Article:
Meet the Speakers
Nancy C. Andreasen is the Andrew H. Woods Chair of Psychiatry at the University of the Iowa Carver College of Medicine. A recipient of the President’s National Medal of Science, she pioneered the use of magnetic resonance imaging (MRI) to identify brain mechanisms of normal cognitive processes such as memory and creativity, as well as mental illnesses.
She led the first extensive empirical study of creativity that demonstrated the association between creativity and mood disorders. She is currently conducting a second major study of creativity in prominent artists and scientists using neuroimaging techniques.
Neil Cole is Associate Professor at the University of Melbourne based at the Florey Institute For Neuroscience and Mental Health. He is a former lawyer, a member of the Victorian State Parliament for over a decade and, in the 1990s, the Victorian Shadow Attorney-General. He has had 21 plays produced throughout Australia and at the Edinburgh Festival in 2015. He won the Griffin Theatre Award for the best new writing for theatre in 1999 and short listed for the Victorian Premiers Literary Award in 2001. He has written two books and completed a program about the creativity of mental illness called “Into The Limelight”.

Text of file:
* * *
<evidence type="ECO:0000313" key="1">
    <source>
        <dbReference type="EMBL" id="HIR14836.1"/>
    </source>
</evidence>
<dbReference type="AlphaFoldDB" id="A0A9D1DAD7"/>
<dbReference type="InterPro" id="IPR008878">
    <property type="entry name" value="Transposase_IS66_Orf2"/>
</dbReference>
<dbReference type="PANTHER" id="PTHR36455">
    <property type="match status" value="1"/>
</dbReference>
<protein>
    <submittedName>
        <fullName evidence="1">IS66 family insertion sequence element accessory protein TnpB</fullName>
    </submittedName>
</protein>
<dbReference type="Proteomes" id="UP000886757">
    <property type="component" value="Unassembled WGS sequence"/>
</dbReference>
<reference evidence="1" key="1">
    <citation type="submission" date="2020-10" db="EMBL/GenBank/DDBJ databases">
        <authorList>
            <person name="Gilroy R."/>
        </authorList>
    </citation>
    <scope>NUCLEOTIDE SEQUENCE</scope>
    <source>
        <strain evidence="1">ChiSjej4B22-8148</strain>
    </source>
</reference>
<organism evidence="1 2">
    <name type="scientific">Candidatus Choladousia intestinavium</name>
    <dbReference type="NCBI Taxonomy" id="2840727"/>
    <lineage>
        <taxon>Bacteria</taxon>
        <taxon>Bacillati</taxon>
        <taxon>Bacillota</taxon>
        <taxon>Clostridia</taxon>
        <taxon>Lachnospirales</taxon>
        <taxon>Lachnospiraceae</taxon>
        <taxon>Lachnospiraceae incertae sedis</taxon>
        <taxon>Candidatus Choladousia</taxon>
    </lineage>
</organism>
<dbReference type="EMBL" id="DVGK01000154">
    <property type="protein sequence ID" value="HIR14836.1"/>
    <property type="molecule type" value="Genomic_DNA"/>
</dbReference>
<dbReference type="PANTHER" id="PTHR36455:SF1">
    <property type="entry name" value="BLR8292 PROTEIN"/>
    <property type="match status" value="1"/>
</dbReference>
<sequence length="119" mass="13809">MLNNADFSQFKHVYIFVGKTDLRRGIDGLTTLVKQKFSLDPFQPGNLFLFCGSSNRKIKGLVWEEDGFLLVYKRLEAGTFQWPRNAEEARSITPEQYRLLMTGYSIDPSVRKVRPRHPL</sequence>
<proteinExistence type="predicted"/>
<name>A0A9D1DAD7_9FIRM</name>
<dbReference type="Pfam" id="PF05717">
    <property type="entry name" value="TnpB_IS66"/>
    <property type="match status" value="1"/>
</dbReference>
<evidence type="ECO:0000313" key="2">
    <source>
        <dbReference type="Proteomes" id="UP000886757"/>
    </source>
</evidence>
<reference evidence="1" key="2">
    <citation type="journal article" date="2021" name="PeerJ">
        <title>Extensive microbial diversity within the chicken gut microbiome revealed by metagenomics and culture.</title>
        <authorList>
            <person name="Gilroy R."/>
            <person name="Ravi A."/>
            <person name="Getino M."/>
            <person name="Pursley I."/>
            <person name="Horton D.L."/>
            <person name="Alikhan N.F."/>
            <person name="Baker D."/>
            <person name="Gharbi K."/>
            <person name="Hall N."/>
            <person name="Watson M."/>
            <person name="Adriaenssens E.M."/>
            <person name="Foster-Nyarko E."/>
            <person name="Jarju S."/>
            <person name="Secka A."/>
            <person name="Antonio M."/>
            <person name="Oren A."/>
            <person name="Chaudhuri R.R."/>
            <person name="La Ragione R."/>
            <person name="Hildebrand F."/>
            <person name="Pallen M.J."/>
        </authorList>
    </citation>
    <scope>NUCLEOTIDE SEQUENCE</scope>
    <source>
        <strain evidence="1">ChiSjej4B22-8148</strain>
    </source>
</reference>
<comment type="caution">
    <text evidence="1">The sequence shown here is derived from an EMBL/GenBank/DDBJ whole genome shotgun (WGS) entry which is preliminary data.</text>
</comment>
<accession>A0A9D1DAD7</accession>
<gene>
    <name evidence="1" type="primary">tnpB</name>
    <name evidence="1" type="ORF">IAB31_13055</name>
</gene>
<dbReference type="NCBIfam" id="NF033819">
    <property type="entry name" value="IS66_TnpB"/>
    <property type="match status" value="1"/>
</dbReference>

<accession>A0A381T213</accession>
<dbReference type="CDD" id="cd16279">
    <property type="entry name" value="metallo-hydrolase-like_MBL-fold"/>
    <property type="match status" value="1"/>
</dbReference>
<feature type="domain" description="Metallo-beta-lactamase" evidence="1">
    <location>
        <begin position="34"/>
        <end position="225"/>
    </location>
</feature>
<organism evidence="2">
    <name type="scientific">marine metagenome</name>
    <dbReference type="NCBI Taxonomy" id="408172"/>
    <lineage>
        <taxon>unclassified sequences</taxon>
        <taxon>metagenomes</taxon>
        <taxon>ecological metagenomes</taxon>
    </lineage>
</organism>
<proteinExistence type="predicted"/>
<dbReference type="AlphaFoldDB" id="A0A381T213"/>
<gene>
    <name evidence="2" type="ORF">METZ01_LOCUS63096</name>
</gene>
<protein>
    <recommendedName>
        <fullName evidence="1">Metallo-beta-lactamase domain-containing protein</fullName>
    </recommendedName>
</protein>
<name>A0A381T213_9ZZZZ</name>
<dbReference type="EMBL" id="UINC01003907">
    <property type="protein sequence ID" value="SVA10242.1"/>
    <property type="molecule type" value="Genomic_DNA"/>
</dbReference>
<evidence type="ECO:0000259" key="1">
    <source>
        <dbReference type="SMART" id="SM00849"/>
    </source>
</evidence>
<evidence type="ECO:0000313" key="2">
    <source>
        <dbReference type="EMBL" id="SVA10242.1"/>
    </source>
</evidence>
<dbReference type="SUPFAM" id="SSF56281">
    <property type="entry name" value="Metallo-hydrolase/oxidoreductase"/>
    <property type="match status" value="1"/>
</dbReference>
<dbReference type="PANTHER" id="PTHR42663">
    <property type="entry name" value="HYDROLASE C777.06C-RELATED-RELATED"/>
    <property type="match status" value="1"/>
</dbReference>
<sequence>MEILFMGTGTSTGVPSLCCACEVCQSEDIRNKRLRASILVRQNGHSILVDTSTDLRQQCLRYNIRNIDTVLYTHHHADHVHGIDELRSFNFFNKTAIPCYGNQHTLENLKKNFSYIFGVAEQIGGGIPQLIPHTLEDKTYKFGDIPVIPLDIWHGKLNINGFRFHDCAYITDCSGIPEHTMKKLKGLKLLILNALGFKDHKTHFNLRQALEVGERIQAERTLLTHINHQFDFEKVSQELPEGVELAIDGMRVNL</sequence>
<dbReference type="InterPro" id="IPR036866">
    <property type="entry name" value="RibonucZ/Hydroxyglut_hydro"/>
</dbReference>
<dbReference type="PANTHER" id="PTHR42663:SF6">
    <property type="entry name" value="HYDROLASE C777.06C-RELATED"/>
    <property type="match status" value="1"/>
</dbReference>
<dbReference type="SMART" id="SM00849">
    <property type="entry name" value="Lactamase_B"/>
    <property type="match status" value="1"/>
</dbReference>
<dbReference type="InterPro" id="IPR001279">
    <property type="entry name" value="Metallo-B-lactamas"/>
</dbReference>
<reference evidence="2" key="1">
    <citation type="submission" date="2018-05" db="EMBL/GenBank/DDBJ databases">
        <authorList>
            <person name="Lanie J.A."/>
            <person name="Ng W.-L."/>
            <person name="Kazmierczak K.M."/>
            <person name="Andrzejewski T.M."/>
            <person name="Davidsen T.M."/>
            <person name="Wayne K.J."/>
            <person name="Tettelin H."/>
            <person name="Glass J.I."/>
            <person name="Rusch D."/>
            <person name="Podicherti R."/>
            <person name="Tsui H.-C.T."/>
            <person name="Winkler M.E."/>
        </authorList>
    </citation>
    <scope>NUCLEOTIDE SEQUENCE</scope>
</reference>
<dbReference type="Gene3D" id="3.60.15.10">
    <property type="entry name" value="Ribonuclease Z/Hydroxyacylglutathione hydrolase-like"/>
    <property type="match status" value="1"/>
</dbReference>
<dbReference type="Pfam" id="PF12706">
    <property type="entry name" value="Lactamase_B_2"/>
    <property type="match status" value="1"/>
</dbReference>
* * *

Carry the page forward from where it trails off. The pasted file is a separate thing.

John Hockenberry is a three-time Peabody Award winner, four-time Emmy Award winner, and Dateline NBC correspondent. Hockenberry has broad experience as a journalist and commentator for more than two decades, and is the anchor of the public radio show The Takeaway on WNYC and PRI.
He has reported from all over the world, in virtually every medium, having anchored programs for network, cable, and radio. Hockenberry is a noted presenter and moderator at conferences such as TED, Aspen Ideas, and the World Science Festival.
Simon Kyaga is an attending physician in psychiatry at Lidingö Affektiva Mottagning, and researcher at the Karolinska Institutet in Stockholm. After meeting several patients with exceptional creative talent, he became increasingly interested in the ancient myth of a close relationship between genius and madness.
Kyaga was part of the research group that in 2012 presented the largest study ever on the association between creativity and psychiatric disorder involving more than 1 million Swedish patients.